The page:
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We are carrying out checks at Willow Lodge Care Home. We will publish a report when our check is complete.

Inspection Summary

Overall summary & rating


Updated 29 April 2016

The inspection took place on 5 April 2016 and was an unannounced inspection.

Willow Lodge Care Home provides accommodation and care for up to 32 older people, most of whom have a diagnosis of dementia. The home is purpose built over three floors. At the time of our visit there were 29 people living at the home.

The service has a registered manager. A registered manager is a person who has registered with the Care Quality Commission to manage the service. Like registered providers, they are ‘registered persons’. Registered persons have legal responsibility for meeting the requirements in the Health and Social Care Act 2008 and associated Regulations about how the service is run.

People spoke positively about the care they received. They told us that staff were kind and friendly and that they were able to participate in a wide range of activities and outings. During our visit we heard lots of laughter and observed that people and staff enjoyed good relationships.

People felt safe at the home. Risks to people’s safety were assessed and reviewed. Any accidents or incidents were recorded and reviewed in order to minimise the risk in future. Staff understood local safeguarding procedures. They were able to speak about the action they would take if they were concerned that someone was at risk of abuse. People received their medicines safely. The home was clean and there were systems in place to protect people from the risk and spread of infection.

There were enough staff to meet people’s needs. Staff had received training and were supported by the management through regular supervision and appraisal. Staff were able to pursue additional training, such as in supporting people living with dementia which helped them to improve the care they provided to people. The provider was making improvements to the environment to make it more dementia friendly, such as by improving lighting.

People told us that staff treated them with respect. Staff understood how people’s capacity should be considered and had taken steps to ensure that people’s rights were protected in line with the requirements of the Mental Capacity Act 2005 (MCA) and Deprivation of Liberty Safeguards (DoLS). We have made a recommendation about reviewing the use of locks on bedroom doors to ensure that people’s freedom of movement is not unnecessarily restricted.

People enjoyed the food and were offered a choice of meals. Staff were attentive to people’s needs and supported those who required assistance to eat or drink. People’s weight was monitored and prompt action taken if any concerns were identified.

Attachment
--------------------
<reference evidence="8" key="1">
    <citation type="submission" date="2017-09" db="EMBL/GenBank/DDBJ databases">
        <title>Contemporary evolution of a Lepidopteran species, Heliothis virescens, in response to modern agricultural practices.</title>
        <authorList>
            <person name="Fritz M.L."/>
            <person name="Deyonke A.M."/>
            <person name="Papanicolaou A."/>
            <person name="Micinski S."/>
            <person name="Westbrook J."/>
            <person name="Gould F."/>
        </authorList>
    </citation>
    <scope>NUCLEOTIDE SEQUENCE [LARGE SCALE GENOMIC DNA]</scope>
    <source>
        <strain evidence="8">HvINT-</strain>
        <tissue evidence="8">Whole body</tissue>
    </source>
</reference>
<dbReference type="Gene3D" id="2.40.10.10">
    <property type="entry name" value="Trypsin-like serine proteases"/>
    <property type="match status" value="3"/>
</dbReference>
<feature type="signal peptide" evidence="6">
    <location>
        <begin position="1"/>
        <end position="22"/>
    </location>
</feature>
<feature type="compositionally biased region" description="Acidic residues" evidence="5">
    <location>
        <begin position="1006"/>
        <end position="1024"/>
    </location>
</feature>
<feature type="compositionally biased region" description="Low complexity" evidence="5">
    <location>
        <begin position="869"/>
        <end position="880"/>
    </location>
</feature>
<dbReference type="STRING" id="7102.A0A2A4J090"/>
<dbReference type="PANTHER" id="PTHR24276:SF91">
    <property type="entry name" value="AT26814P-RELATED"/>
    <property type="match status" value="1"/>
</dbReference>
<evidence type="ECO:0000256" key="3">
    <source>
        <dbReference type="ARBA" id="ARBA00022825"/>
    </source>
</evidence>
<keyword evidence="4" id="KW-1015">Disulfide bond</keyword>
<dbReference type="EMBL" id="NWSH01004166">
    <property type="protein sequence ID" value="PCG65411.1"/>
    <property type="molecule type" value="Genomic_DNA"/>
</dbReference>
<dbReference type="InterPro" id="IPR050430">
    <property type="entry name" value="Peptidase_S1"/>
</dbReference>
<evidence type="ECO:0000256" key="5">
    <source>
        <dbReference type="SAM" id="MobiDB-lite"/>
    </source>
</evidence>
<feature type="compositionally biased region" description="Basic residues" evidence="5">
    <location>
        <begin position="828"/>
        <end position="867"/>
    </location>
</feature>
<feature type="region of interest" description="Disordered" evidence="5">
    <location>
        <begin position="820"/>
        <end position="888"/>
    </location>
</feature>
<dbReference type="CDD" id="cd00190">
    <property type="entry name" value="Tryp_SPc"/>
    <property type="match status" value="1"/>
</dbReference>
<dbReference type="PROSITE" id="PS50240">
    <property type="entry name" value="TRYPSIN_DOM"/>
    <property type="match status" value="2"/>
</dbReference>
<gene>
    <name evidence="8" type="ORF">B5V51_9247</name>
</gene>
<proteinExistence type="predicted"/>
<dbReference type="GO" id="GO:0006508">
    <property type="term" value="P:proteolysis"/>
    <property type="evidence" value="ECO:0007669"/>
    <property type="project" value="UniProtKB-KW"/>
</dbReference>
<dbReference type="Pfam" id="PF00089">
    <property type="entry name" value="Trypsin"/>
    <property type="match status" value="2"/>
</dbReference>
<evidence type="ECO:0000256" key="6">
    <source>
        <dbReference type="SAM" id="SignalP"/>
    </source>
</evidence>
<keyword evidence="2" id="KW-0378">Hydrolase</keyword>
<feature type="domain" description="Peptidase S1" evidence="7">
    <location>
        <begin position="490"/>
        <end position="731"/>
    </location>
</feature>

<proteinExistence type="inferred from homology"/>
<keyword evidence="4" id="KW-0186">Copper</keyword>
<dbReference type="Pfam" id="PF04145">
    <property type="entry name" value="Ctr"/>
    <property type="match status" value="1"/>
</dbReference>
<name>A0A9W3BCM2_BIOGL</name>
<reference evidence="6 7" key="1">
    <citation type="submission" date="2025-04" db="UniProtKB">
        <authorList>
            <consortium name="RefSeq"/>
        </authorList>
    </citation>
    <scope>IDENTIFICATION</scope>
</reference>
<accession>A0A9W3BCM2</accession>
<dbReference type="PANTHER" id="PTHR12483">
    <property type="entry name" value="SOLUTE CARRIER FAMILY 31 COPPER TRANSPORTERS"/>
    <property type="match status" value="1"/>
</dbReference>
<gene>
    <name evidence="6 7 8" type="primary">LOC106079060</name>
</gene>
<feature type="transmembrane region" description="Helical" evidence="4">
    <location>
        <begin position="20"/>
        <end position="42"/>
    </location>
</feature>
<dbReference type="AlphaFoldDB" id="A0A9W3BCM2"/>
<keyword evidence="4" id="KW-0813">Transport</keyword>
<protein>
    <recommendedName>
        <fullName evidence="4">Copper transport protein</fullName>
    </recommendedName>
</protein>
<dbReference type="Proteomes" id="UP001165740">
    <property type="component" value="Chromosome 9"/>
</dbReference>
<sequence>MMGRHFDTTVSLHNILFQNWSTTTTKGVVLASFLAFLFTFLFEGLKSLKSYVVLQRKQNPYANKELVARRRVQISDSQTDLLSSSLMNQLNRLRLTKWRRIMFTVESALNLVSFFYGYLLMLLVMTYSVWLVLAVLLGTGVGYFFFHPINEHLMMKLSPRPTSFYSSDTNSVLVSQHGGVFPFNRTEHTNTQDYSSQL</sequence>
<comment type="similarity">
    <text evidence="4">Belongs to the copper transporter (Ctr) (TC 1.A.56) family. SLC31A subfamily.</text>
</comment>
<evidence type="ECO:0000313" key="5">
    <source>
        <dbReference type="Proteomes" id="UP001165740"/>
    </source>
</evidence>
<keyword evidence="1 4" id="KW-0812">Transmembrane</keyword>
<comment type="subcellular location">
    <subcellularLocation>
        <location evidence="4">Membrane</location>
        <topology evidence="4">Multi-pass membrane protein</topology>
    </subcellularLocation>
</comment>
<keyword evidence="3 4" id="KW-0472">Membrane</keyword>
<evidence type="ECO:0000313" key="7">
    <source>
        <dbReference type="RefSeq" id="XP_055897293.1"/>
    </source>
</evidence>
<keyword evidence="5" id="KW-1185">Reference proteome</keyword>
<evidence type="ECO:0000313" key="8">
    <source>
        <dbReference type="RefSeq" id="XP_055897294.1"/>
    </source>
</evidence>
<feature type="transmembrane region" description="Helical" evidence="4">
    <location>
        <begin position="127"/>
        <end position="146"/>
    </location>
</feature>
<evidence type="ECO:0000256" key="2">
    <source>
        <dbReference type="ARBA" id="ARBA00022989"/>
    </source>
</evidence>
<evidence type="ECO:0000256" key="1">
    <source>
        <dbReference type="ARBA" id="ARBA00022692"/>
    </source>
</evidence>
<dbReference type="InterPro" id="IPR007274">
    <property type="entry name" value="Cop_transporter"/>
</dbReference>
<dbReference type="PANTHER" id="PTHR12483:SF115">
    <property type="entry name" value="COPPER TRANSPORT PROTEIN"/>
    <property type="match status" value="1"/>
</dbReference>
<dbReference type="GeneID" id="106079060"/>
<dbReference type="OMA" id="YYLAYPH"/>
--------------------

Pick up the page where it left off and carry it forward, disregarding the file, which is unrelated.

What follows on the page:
People were involved in planning their care and were supported to be as independent as they were able. Where there were changes in people’s needs, prompt action was taken to ensure that they received appropriate support. This often included the involvement of healthcare professionals, such as the GP, district nurses or optician.

The registered manager had a system to monitor and review the quality of care delivered and was supported by the provider. People, their relatives and staff felt confident to raise issues or concerns with the registered manager. Where improvements had been identified prompt action had been taken.

Inspection areas



Updated 29 April 2016

The service was safe.

People said they felt safe. Staff had been trained in safeguarding so that they could recognise the signs of abuse and knew what action to take.

Risk assessments were in place and reviewed to help protect people from harm.

There were enough staff to meet people’s needs and keep them safe.

People received their medicines safely.

The home was clean and there were clear systems in place to minimise the risk and spread of infection.


Requires improvement

Updated 29 April 2016

One aspect of the service was not effective.

Staff had received training to carry out their roles and received regular supervision and appraisal.

Staff understood how consent should be considered and supported people’s rights under the Mental Capacity Act. We found, however, that keypads on bedroom doors restricted some people’s freedom of movement.

People were offered a choice of food and drink and supported to maintain a healthy diet.

People had access to healthcare professionals to maintain good health.

The provider was making further improvements to the premises and looking at ways to make it more dementia friendly.



Updated 29 April 2016

The service was caring.

People received person-centred care from staff who knew them well and cared about them.

People were involved in making decisions relating to their care.

People were treated with dignity and respect.



Updated 29 April 2016

The service was responsive.

Care plans provided comprehensive, detailed information about people and guidance to staff.

An interesting and varied programme of activities and outings was available. People who spent time in their rooms received one to one time from activities staff.

People were able to share their experiences and were assured of a swift response to any concerns.



Updated 29 April 2016

The service was well-led.

The culture of the service was open and inclusive. People and staff felt able to share ideas or concerns with the management.

People and staff spoke highly of the registered manager and leadership team. Staff were clear on their responsibilities and told us they were listened to and valued.

The registered manager used a series of audits to monitor the delivery of care that people received and ensure that it was consistently of a good standard.